Freddie Mac Foreclosure Suspension In Gulf Coast Hurricane Disaster Areas Extended Until February 28, 2006
December 2, 2005
Borrowers Urged to Call Servicers Following Dec. 1 End to Mandatory Forbearance
McLean, VA – Freddie Mac is extending through February 28, 2006 its foreclosure suspension on mortgages on homes in Hurricane Katrina and Rita disaster areas and adopting other policies so servicers can continue to extend "the highest level of understanding" to storm victims seeking to extend the mortgage payment suspension period that expires today December 1, says a November 30 policy Bulletin issued by the company. The new Bulletin only applies to Freddie Mac-owned loans on homes in major disaster areas designated by FEMA as qualifying for individual assistance.
The mandatory forbearance and foreclosure suspensions adopted after Hurricanes Katrina and Rita have helped several thousand borrowers cope with the aftermath of the two storms.
To make the post-December 1 extension process more efficient for more borrowers, Freddie Mac is waiving its usual documentation requirements and giving servicers the authority to extend forbearance to all of the borrowers in especially distressed areas, as well as to individual borrowers on a case-by-case basis.
Freddie Mac is also telling servicers not to report hurricane-related delinquencies to credit agencies through February 28 and strongly advising them to forgo collecting penalties or late fees as mortgages are reinstated.
"Our servicers have done an outstanding job helping Gulf Coast borrowers. Today's announcement extends our mortgage relief polices to the borrowers who may need more time to recover their incomes or homes while helping our servicers resume normal business operations," said Freddie Mac Chairman and CEO Richard F. Syron. "Our goal is to move the relief and recovery processes forward in a fair and financially responsible way for borrowers, mortgage servicers, and investors in Freddie Mac mortgage securities."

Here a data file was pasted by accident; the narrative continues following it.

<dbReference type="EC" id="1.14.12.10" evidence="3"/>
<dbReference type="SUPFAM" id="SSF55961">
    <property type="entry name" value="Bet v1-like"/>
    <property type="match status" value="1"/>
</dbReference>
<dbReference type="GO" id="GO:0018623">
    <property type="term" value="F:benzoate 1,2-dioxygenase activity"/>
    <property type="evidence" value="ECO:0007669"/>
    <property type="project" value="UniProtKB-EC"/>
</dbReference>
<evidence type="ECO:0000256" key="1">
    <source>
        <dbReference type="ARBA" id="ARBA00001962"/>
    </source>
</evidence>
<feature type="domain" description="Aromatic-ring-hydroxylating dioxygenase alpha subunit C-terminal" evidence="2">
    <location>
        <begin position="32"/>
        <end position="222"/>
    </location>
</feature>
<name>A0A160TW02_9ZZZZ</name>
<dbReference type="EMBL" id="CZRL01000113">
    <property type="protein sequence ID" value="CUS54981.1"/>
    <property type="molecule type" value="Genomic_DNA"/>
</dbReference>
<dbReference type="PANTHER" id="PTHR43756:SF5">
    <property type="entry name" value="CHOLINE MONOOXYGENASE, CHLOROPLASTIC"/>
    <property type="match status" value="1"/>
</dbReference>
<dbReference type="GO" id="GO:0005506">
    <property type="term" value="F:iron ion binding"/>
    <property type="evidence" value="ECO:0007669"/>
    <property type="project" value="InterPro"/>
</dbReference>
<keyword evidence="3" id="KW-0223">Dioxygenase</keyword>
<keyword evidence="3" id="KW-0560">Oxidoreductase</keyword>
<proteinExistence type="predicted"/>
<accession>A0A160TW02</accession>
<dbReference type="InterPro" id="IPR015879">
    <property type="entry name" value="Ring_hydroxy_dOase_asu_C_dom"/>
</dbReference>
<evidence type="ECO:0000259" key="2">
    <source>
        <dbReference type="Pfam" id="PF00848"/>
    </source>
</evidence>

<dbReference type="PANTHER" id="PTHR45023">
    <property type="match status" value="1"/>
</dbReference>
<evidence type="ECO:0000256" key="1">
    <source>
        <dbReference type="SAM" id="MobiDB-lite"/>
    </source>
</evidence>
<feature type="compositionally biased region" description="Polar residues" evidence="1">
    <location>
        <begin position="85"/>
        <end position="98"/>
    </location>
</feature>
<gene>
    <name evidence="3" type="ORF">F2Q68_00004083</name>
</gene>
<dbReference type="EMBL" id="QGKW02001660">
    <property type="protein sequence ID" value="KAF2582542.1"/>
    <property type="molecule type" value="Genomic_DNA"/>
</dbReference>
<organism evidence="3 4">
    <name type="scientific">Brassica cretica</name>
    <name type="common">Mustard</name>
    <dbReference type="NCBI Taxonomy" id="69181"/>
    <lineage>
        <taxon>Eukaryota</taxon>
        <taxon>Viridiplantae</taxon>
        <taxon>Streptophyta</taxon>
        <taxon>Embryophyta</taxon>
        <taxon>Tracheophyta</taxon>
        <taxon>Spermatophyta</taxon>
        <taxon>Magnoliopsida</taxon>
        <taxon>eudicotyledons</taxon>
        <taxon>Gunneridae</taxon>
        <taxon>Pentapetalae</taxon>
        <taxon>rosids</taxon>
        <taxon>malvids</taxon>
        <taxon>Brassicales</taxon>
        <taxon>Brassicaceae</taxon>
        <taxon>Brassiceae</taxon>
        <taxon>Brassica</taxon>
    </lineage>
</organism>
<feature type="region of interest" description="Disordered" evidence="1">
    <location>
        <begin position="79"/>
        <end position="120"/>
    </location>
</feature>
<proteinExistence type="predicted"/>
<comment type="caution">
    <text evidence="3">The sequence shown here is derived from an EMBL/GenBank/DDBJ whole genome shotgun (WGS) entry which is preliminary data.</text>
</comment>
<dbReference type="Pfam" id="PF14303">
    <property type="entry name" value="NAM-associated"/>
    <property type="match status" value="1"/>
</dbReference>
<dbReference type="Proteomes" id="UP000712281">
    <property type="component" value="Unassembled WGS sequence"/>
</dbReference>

The new bulletin strongly emphasizes the importance of helping borrowers stay in the their homes after February 28 when the foreclosure suspension is set to expire. If after making every effort to assist a borrower in retaining home ownership, a servicer determines that there is no viable option to foreclosure, the servicer must request Freddie Mac's prior written approval to initiate a foreclosure or to resume a foreclosure action that was interrupted by the mandatory forbearance period, the bulletin says.
"We strongly encourage borrowers now benefiting from the mandatory forbearance policy that expired today to contact their mortgage servicers as soon as possible to discuss next steps," said Patricia Chen, Vice President of Customer Management at Freddie Mac. "We have given our servicers the authority to reduce or suspend mortgage payments on Freddie Mac-owned mortgages for a total of 12 months on a case-by-case basis."
Servicers can also send written recommendations for extending a borrower's forbearance beyond August 2006, which Freddie Mac will consider on a case-by-case basis.
In addition to empowering servicers to provide a wide range of mortgage relief to borrowers affected by the storms, Freddie Mac responded to Hurricanes Katrina and Rita by working with local organizations to provide temporary housing for hundreds of displaced families, joining with the Freddie Mac Foundation to contribute a total of $10 million to organizations supporting storm relief efforts, and building 51 homes with Habitat for Humanity in Washington, DC for delivery to storm struck communities.
Source: Freddie Mac